Critical Interactions between the SARS-CoV-2 Spike Glycoprotein and the Human ACE2 Receptor

Elhan Taka, Sema Z. Yilmaz, Mert Golcuk, Ceren Kilinc, Umut Aktas, Ahmet Yildiz, Mert Gur*

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33 Atıf (Scopus)


Severe acute respiratory syndrome coronavirus 2 (SARS-CoV-2) infects human cells by binding its spike (S) glycoproteins to angiotensin-converting enzyme 2 (ACE2) receptors and causes the coronavirus disease 2019 (COVID-19). Therapeutic approaches to prevent SARS-CoV-2 infection are mostly focused on blocking S-ACE2 binding, but critical residues that stabilize this interaction are not well understood. By performing all-atom molecular dynamics (MD) simulations, we identified an extended network of salt bridges, hydrophobic and electrostatic interactions, and hydrogen bonds between the receptor-binding domain (RBD) of the S protein and ACE2. Mutagenesis of these residues on the RBD was not sufficient to destabilize binding but reduced the average work to unbind the S protein from ACE2. In particular, the hydrophobic end of RBD serves as the main anchor site and is the last to unbind from ACE2 under force. We propose that blocking the hydrophobic surface of RBD via neutralizing antibodies could prove to be an effective strategy to inhibit S-ACE2 interactions.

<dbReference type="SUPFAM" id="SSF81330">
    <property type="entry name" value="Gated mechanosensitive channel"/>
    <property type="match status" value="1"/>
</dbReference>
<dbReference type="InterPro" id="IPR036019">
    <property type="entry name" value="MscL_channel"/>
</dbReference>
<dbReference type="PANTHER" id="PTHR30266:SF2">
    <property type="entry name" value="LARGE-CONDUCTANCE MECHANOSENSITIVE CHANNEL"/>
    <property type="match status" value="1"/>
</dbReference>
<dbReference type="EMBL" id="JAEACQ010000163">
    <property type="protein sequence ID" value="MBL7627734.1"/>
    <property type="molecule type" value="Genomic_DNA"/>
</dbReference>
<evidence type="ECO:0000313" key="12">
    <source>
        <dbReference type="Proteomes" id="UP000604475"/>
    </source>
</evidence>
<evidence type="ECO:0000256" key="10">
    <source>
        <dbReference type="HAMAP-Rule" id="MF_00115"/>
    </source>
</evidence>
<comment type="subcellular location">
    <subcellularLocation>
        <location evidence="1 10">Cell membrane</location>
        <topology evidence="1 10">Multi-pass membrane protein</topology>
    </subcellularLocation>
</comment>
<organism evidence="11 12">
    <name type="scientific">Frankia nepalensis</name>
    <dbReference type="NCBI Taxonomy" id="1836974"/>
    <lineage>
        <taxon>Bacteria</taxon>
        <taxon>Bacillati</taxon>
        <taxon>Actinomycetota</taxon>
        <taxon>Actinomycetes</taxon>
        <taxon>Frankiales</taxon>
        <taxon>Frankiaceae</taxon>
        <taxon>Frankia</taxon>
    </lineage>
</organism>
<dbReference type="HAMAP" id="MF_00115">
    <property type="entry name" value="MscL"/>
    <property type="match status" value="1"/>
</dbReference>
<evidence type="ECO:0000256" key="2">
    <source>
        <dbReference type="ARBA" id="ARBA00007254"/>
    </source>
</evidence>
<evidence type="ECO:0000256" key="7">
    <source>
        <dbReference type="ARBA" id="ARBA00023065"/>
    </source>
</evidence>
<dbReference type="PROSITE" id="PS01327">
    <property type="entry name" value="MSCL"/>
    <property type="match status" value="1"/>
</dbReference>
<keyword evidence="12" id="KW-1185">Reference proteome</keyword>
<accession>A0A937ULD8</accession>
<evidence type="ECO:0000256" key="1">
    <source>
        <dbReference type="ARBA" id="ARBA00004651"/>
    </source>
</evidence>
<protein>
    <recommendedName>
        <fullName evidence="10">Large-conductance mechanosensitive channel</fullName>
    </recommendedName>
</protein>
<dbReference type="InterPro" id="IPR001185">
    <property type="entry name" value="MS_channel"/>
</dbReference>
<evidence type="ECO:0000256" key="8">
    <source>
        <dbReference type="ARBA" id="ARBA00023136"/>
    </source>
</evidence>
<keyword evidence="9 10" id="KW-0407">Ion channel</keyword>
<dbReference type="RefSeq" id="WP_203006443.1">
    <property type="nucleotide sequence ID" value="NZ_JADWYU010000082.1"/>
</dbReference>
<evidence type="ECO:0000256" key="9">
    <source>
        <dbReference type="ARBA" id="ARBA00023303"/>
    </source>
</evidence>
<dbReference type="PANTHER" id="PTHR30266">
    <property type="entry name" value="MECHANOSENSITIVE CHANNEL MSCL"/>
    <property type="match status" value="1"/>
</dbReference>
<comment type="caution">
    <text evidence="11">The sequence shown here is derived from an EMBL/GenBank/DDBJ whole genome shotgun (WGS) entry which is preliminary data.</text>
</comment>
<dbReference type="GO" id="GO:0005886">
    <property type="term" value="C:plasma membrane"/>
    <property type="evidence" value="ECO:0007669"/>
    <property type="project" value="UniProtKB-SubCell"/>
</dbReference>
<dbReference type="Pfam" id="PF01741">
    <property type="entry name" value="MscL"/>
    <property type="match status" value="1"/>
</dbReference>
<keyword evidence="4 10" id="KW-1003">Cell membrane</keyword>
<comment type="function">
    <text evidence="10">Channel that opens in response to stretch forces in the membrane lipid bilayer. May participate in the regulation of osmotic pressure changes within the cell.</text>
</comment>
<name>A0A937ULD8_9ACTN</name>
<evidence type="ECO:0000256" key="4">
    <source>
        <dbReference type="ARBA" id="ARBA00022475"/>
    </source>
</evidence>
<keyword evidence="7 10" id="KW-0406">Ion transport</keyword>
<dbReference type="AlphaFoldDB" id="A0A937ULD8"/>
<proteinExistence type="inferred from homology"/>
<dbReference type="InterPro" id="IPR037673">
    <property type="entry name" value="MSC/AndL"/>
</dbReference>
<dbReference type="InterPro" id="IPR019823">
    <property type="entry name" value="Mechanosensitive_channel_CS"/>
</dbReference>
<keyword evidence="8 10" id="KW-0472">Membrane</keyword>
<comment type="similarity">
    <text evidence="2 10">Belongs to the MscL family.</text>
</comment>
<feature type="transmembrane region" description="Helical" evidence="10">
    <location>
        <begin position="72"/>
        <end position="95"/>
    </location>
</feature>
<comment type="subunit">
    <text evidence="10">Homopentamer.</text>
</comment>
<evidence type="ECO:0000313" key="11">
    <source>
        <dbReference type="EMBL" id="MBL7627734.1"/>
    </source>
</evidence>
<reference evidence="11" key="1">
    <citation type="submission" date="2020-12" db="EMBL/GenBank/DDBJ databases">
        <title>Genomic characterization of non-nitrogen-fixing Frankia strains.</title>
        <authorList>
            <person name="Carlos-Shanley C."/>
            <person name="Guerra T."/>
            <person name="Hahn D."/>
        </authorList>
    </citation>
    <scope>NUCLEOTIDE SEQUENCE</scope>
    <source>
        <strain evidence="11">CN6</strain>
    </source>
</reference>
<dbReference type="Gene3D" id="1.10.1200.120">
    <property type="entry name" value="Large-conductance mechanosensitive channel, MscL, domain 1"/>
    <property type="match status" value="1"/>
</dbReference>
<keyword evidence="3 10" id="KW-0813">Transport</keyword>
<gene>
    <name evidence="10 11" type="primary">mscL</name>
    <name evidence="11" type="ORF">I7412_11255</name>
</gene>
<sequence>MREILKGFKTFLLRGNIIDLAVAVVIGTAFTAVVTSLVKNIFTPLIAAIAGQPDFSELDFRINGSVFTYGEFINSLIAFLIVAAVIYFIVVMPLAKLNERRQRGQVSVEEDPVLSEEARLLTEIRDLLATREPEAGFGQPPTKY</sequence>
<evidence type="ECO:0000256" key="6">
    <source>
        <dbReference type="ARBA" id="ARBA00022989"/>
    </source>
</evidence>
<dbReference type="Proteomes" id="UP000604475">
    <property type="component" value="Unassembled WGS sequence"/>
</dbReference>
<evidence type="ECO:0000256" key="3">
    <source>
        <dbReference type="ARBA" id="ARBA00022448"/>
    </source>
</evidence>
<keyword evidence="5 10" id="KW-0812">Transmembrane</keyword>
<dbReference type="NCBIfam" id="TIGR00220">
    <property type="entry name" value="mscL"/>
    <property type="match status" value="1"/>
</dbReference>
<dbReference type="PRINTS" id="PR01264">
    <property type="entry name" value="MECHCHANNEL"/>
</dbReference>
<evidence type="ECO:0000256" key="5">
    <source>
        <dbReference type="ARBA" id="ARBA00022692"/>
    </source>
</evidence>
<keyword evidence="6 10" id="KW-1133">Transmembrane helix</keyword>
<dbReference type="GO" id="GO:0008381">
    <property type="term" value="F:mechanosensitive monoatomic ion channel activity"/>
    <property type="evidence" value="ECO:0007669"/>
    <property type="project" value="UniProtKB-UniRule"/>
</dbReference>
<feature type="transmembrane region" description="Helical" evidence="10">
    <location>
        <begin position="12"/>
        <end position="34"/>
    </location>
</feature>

Orijinal dilİngilizce
Sayfa (başlangıç-bitiş)5537-5548
Sayfa sayısı12
DergiJournal of Physical Chemistry B
Basın numarası21
Yayın durumuYayınlandı - 3 Haz 2021

Bibliyografik not

Publisher Copyright:
© 2021 American Chemical Society. All rights reserved.


This work used resources services, and support provided via the COVID-19 HPC Consortium (, which is a unique private-public effort to bring together government, industry, and academic leaders who are volunteering free compute time and resources in support of COVID-19 research. E.T., S.Z.Y., M.G. (Mert Golcuk), C.K., and U.A. were supported during this study through the Scientific and Technological Research Council of Turkey (TUBITAK) 2247-C Intern Research Fellowship Program. This work used the Extreme Science and Engineering Discovery Environment (XSEDE), which is supported by National Science Foundation grant number ACI-1548562. This work is supported by the COVID-19 HPC Consortium (grant numbers: TG-MCB200070 and TG-BIO200053 ) and TUBITAK (2247-C Intern Research Fellowship Program).

FinansörlerFinansör numarası
HPC ConsortiumTG-MCB200070, TG-BIO200053
National Science FoundationACI-1548562
Türkiye Bilimsel ve Teknolojik Araştirma Kurumu

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